Furthermore, it also appears that GBV is not a significant priority for development funding. Although countries such as Jordan and Lebanon have received substantial ODA flows to strengthen the capacity of national systems to address the crisis, development assistance targeting GBV was only US$8.6 million in Lebanon and US$4.8 million in Jordan in 2018 (Figure 4).

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Figure 4: GBV-relevant ODA in countries affected by the Syria crisis, 2016–2018

Figure 4: GBV-relevant ODA in countries affected by the Syria crisis, 2016–2018

GBV-relevant ODA in countries affected by the Syria crisis, 2016–2018

Source: Development Initiatives based on OECD Development Assistance Committee (DAC) Creditor Reporting System (CRS).

Notes: Data is in constant 2017 prices. Figures only include projects reported to the CRS by donors and coded with the purpose code 15180 – ending violence against women and girls. The figure includes country-allocable aid only.

At the global, regional and country levels, donors and multilateral institutions have set up a number of financing vehicles for non-humanitarian aid to the regional Syria response that work at the interface between crisis response, stabilisation and development. Among the most significant are the World Bank’s Global Concessional Financing Facility (GCFF) and the EUTF (Box 3). In addition, several country-focused pooled funds have a stabilisation and development focus, including the World Bank’s Lebanon Syrian Crisis Trust Fund.[12]

Of these mechanisms, only the EUTF explicitly supports gender-equality-focused projects (2% of its budget) and also integrates GBV-related targets as part of its small protection sector. Based on publicly available information, we know that GBV and gender equality are not a specific focus of the World Bank-managed funds, and it is not clear how they integrate gender equality or GBV across other sectors of support.[13]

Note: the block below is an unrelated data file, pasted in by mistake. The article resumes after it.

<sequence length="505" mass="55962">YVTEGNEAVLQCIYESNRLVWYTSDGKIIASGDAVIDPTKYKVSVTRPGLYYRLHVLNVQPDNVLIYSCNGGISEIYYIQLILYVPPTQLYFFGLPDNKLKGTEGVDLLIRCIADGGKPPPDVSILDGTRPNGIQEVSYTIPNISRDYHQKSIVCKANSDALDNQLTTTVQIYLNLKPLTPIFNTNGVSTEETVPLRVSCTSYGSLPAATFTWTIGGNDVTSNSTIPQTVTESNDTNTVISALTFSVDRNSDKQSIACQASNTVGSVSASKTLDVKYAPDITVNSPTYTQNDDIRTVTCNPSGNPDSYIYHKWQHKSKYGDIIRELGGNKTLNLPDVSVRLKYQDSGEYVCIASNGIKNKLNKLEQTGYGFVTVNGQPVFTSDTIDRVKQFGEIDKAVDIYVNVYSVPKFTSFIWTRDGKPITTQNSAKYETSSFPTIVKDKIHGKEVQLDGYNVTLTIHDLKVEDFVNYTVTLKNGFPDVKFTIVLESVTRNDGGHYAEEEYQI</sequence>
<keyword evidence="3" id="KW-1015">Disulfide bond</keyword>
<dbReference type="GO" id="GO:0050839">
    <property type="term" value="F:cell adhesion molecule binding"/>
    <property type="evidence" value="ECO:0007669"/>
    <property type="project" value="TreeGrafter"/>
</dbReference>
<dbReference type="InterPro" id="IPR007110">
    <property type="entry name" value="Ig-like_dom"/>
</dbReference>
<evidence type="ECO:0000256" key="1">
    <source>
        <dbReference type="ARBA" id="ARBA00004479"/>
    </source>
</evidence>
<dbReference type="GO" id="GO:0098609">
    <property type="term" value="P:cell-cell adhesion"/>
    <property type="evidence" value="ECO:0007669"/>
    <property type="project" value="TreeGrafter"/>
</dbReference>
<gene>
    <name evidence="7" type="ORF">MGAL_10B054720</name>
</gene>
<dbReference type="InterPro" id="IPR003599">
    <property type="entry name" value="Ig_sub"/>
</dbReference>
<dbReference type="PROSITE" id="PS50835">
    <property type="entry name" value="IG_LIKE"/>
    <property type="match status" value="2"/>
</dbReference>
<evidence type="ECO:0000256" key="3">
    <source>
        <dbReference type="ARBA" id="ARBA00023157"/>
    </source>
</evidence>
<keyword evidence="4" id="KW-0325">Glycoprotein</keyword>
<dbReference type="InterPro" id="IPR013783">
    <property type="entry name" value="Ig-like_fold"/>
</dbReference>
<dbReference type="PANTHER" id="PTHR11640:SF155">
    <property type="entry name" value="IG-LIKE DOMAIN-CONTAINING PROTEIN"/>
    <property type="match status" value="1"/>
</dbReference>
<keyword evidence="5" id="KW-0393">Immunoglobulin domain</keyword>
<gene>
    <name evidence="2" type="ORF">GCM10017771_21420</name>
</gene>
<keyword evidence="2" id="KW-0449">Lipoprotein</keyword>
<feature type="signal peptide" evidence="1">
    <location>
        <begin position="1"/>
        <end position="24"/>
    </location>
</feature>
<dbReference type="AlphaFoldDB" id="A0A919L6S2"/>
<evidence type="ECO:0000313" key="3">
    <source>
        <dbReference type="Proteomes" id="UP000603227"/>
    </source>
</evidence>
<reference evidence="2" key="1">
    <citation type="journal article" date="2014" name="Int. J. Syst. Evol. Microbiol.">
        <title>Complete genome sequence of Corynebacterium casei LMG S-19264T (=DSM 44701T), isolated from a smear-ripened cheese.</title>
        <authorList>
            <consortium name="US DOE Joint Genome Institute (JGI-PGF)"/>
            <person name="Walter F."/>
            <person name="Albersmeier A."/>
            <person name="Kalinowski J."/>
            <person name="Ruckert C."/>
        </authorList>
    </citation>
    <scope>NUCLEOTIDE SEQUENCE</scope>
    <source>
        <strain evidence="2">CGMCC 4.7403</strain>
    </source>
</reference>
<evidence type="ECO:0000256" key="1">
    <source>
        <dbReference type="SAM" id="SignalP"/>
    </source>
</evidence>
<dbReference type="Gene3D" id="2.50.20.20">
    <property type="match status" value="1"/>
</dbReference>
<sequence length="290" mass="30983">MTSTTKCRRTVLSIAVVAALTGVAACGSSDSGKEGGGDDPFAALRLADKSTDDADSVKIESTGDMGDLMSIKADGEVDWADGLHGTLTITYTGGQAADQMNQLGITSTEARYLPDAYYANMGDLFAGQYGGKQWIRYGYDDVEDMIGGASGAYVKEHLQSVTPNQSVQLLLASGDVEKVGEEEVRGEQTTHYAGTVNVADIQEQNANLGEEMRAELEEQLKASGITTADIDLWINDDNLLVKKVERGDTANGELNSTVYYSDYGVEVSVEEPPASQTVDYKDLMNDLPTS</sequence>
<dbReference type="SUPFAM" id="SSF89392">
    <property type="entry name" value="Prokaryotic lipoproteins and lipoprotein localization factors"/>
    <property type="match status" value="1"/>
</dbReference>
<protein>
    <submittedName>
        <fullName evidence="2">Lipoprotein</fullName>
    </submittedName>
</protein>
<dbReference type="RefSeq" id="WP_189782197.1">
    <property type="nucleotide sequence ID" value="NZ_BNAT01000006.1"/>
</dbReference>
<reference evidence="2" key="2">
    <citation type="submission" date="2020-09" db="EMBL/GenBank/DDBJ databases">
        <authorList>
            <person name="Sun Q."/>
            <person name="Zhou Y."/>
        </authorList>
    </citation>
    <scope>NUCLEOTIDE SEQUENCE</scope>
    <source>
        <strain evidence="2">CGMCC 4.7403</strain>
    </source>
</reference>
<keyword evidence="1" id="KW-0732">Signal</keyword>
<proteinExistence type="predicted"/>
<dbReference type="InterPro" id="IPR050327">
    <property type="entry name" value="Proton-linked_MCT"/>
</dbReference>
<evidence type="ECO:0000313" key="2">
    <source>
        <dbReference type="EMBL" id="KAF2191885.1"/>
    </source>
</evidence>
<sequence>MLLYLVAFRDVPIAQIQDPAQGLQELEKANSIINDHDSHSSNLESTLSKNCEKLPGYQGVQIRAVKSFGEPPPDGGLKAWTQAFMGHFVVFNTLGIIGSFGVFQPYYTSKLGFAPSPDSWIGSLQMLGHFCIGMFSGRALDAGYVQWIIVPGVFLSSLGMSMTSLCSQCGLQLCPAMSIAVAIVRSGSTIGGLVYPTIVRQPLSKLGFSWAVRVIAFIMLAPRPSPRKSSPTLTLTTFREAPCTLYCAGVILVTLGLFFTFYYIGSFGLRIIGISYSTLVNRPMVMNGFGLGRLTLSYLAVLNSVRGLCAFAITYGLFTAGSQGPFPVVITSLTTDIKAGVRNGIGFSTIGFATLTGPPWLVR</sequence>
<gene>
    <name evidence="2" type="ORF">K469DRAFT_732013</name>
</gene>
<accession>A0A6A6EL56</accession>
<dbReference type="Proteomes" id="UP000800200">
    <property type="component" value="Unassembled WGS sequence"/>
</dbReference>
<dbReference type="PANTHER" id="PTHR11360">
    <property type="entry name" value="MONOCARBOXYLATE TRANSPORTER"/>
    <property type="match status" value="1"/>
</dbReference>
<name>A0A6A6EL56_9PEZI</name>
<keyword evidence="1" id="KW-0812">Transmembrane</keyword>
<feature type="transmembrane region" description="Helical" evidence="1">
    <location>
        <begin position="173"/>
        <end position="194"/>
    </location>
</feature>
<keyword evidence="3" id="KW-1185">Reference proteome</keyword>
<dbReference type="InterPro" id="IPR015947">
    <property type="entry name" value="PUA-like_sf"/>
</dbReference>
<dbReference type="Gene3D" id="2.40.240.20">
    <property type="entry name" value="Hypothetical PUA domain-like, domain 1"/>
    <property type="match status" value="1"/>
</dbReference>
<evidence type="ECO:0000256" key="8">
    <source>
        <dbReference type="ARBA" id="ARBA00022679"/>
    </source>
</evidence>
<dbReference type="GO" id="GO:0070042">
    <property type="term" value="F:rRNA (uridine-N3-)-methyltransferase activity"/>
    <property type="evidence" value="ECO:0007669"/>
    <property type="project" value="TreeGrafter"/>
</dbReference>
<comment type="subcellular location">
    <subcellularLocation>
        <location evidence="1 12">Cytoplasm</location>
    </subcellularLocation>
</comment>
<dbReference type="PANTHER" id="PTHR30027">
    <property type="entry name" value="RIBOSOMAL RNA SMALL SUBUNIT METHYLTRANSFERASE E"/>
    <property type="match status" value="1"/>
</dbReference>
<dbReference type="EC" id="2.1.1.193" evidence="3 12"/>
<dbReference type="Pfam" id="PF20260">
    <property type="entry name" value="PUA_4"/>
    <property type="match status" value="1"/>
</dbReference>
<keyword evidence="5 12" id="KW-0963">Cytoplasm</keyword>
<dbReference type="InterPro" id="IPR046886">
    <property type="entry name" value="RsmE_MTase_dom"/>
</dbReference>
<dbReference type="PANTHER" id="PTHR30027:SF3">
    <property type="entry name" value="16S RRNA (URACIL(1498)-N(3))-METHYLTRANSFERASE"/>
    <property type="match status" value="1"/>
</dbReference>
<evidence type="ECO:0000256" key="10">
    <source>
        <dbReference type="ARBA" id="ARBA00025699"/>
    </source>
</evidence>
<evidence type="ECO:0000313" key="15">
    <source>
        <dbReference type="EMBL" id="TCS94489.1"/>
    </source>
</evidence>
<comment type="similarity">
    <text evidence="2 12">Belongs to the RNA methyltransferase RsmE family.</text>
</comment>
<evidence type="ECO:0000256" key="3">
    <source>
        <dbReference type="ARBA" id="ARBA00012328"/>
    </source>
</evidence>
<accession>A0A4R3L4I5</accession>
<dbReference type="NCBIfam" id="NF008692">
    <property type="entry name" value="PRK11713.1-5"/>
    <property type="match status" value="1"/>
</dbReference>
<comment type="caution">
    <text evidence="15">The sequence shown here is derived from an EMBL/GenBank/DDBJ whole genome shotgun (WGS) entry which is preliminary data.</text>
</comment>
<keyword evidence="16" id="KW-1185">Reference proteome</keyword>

Box 3:

Gender and nexus financing mechanisms – the EUTF and GCFF

The EU established the EU Regional Trust Fund in Response to the Syrian Crisis (EUTF) because its existing development and humanitarian instruments were not suitable to assist regional countries in coping with the additional social and economic burdens associated with hosting Syrian refugees. The fund has reached over €1.7 billion to date in contributions from 22 EU member states and Turkey, as well as various EU instruments. Of this, over €1.3 billion has been contracted to large education, livelihoods, health, socio-economic support, water and sanitation projects that benefit both refugees and host communities. It has an explicit focus on bridging the humanitarian–development nexus and assisting regional countries to cope with the social and economic burdens associated with hosting refugees.

Within the EUTF Syria, GBV is a part of the protection sector. This is the smallest sector, with 4% of total allocations.[14] This reflects the fact that the EUTF did not initially focus on protection because it saw protection as a principally humanitarian domain; however over time this has shifted. The EUTF has allocated approximately €28.5 million (2%) to projects that have gender equality as the main focus – some, but not all, of these initiatives directly address GBV.[15] In addition, gender equality is integrated across sectors. Many of the projects outside the protection sector have the potential to positively impact GBV prevention and response, for example by expanding reproductive health services to vulnerable populations or increasing girls’ access to education; however, it is unclear the extent to which actions to address GBV are integrated.